Encyclopedia of Shinto
詳細表示 (Complete Article)
|カテゴリー1：||3. Institutions and Administrative Practices|
|Text||(Imperial Household Ministry)
Originally, the Kunaishō, which was in charge of all court affairs, was one of the eight agencies established under the ritsuryō system. With the dissolution of the ritsuryō system, however, the ministry gradually lost its actual power, and only returned to prominence with the Meiji Restoration in 1868. The Kunaishō began as part of the Daijōkan in 1869 and, with the establishment of the cabinet system, became an independent ministry in 1885. This organ was the primary authority for all matters related to the imperial household, with the Minister of the Imperial Household (kunai daijin) holding ultimate responsibility (i.e., administration of ministry officials, supervision of noble families [kazoku], and countersigner for all imperial rescripts). The ministry was comprised of the Secretariat of the Minister (Daijin kanbō), Department of Imperial Attendants (Jijūshoku), Board of Ceremonies (Shikibushoku), the Department of Aristocratic Affairs (Sōchitsuryō), the Department of Imperial Mausolea, the Imperial Library, the Imperial Doctor, the Imperial Kitchen, the Imperial Treasury (Kuraryō), the Bureau of Imperial Artisans (Takumiryō), the Imperial Stable, the Agency of the Empress Dowager (Kōtaiｇōgūshoku), the Agency of the Empress (Kōｇōｇū), the Bureau of Imperial Forests, the Imperial Poetry Bureau (Outadokoro), Gakushūin University, and Gakushūin Women's College. In the postwar period, a GHQ decree led to drastic cuts and restructuring of the ministry. In 1947 it was renamed the Kunaifu, and, two years later, reorganized as an affiliated agency of the Prime Minister's office, now named the Kunaichō. Currently it operates under the jurisdiction of the Cabinet Office.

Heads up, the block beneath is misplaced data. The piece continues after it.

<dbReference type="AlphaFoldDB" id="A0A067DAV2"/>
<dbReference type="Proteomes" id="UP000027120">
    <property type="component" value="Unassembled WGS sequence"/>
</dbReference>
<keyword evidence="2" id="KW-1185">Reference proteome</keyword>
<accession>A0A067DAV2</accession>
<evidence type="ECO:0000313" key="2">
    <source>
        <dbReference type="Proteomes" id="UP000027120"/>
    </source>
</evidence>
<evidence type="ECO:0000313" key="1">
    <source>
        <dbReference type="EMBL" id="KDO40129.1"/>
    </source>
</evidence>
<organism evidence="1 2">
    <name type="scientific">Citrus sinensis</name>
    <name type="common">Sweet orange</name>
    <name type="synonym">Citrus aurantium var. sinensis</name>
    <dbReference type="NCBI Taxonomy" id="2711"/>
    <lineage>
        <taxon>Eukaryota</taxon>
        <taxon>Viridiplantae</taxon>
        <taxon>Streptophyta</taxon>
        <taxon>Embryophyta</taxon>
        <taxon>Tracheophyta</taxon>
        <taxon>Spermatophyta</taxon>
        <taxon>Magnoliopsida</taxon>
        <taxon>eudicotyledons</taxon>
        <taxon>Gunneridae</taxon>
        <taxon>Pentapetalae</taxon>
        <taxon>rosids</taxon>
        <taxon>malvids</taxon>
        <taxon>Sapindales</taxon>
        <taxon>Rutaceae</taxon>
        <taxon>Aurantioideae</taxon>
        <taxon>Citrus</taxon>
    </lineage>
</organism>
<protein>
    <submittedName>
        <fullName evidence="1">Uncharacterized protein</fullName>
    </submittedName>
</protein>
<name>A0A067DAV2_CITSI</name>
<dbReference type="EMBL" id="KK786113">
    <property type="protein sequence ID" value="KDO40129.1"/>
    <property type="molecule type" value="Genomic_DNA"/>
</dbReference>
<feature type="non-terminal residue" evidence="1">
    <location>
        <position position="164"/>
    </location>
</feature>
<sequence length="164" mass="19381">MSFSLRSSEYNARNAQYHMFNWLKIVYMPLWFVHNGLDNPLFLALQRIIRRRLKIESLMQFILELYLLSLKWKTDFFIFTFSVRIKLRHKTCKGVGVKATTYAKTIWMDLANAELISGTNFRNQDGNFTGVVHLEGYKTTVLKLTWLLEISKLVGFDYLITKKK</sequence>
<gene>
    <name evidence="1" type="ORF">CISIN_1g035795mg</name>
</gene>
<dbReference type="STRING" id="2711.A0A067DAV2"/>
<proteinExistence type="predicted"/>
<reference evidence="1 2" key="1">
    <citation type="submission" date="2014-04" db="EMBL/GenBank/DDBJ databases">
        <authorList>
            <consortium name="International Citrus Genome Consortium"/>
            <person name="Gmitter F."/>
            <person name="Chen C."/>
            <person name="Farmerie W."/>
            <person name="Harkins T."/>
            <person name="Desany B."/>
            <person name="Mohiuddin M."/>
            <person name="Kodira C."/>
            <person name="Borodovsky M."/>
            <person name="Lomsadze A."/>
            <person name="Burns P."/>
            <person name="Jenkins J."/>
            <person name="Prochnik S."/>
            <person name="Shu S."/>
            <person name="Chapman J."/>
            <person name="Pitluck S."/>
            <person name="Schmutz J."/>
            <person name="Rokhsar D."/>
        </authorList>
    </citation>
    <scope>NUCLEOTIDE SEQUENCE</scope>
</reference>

— Ōhara Yasuo